WISCONSIN — Democratic Attorney General Josh Kaul is preparing to ask Republican lawmakers next week to sign off on nearly $400,000 in settlements to resolve multiple pollution cases.
GOP legislators passed a law in 2018 just before Kaul took office that requires the attorney general to get permission from the Legislature's finance committee before entering into settlement agreements. Republicans control the committee.
Kaul is scheduled to bring nine proposed deals that would bring in $378,000 in payments to the state and local governments before the committee on Tuesday. According to state Justice Department documents, the cases include:
— A $45,000 settlement with the city of Elkhorn and its waterworks operator, Christopher Robers, for exceeding maximum radium and arsenic levels in the city's water system in 2019 and 2018.
— A $160,000 settlement with United Liquid Waste Recycling Inc., which is accused of failing to report two waste spills, spreading waste in prohibited areas and failing to file timely reports and maintain proper records.
— A $5,000 settlement with United Septic & Drain Services Inc. for allegedly failing to maintain septage service records.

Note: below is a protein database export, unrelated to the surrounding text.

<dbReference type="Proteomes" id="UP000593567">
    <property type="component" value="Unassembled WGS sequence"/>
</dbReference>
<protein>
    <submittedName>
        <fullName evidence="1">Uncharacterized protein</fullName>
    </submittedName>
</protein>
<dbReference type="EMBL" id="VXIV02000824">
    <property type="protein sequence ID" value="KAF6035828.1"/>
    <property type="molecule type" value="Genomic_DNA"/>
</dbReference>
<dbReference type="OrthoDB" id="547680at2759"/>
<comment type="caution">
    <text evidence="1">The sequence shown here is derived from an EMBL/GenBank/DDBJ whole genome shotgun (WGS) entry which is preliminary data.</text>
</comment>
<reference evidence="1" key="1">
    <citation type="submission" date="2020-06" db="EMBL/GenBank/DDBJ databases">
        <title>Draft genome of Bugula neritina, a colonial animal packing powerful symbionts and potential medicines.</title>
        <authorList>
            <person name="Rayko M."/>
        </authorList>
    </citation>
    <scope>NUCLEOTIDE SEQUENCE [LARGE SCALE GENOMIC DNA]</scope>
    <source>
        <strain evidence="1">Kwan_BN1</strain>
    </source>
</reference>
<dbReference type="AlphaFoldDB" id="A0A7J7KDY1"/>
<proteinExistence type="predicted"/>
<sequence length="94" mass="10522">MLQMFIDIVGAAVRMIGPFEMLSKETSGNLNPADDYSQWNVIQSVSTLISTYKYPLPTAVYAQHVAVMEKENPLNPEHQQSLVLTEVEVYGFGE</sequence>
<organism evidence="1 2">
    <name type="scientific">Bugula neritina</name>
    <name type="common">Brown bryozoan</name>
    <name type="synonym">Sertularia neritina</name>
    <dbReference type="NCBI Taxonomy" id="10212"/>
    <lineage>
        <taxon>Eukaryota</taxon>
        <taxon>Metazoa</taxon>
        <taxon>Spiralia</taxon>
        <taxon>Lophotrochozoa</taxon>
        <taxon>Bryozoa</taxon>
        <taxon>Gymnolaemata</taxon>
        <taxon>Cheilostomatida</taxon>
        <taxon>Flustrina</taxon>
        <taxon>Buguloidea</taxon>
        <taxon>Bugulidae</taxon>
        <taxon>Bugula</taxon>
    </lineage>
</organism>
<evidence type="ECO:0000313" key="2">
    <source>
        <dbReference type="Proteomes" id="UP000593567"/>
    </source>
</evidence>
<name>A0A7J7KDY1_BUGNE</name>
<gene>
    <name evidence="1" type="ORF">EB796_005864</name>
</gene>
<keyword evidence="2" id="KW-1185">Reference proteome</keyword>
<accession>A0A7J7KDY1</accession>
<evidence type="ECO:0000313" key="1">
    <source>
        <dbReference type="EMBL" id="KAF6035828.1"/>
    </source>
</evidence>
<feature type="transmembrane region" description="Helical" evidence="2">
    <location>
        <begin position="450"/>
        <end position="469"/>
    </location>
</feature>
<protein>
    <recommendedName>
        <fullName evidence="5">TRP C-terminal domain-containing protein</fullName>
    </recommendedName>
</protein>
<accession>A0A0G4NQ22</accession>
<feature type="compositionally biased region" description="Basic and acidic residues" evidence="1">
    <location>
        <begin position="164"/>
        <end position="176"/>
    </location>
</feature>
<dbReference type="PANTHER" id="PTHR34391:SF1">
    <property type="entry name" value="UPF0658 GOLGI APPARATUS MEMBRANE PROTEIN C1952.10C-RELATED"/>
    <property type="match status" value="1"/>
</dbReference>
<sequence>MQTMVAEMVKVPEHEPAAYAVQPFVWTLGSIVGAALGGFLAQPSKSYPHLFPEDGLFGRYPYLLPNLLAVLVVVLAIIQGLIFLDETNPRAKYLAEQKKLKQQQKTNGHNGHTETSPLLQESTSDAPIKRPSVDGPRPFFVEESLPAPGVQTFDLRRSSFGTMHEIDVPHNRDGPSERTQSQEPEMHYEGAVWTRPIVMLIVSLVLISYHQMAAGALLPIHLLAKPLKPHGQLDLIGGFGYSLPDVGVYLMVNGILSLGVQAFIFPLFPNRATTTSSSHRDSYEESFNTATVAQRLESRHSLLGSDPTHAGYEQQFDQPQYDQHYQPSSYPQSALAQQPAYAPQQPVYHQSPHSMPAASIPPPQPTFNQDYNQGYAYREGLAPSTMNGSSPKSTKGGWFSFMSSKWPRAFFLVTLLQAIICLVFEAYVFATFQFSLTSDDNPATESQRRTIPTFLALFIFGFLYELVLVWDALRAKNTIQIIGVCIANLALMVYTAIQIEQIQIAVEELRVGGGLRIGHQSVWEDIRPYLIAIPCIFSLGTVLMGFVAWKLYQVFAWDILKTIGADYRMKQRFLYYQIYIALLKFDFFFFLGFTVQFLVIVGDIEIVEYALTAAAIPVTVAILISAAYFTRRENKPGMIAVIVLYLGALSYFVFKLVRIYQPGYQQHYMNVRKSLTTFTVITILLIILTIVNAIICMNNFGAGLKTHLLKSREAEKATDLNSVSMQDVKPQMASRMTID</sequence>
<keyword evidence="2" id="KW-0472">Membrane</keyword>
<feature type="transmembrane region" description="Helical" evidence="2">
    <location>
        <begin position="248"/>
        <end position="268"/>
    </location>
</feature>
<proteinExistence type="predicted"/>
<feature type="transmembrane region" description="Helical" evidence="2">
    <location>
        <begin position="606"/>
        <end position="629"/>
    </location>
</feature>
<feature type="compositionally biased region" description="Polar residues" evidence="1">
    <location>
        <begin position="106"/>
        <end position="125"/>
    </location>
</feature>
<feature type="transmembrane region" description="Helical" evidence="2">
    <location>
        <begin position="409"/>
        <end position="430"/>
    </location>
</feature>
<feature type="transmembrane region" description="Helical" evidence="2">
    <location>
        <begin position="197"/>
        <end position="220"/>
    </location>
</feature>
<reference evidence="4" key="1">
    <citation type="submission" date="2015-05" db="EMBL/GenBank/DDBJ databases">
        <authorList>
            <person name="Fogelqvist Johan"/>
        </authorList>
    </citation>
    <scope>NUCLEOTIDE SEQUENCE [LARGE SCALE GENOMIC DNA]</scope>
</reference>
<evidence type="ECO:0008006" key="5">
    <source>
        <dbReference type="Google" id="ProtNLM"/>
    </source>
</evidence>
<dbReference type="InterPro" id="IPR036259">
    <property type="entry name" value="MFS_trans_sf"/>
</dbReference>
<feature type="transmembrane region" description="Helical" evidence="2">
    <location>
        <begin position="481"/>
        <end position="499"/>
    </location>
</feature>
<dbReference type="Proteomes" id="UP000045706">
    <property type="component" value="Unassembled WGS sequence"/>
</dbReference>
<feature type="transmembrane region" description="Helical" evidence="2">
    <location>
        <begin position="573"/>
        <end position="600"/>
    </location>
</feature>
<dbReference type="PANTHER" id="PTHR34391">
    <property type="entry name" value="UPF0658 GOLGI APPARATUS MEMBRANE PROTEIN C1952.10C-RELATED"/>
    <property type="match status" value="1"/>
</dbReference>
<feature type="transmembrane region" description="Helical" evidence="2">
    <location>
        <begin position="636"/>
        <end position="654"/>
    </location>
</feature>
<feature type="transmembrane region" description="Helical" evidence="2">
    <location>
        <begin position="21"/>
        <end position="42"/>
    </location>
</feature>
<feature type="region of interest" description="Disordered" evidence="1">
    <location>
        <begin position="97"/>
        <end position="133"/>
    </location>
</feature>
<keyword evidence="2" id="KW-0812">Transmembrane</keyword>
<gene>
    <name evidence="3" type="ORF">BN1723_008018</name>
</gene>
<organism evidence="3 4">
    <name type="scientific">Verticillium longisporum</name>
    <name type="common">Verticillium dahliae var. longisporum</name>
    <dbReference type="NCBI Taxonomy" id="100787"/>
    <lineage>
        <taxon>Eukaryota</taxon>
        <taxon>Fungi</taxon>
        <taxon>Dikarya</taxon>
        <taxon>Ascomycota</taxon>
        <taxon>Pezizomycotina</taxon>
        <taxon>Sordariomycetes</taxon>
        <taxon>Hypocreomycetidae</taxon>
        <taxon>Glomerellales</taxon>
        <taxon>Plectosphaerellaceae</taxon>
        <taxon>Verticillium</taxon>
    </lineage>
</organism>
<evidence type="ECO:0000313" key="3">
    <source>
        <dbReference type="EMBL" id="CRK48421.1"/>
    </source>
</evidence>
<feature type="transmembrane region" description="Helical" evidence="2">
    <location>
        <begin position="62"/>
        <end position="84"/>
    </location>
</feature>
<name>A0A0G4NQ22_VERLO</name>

— A $15,000 settlement with Keith Steinmez for allegedly hiring a contractor to fill 6.5 acres of wetlands on his property in Chippewa County.
— A $65,000 deal to resolve allegations that Emerald Sky Dairy LLC in St. Croix County failed to properly contain manure in 2019.
— A $15,000 settlement with Spring South LLC, Tom's Petroleum Construction LLC and RCT Petroleum for violating underground gas storage tank laws, specifically by tampering with leak detection systems, failing to perform tank integrity assessments and failing to report petroleum releases into the environment.
— A $25,000 settlement with Dale Randall, Randall Brothers LLC and Jade Excavation and Trucking LLC to resolve allegations that Randall hired Jade to illegally fill about 22.5 acres of wetlands on his Eau Claire County property.
— A $45,000 settlement with Blue Royal Farm Inc., a factory farm in Reedsville, to resolve allegations of improper feed storage.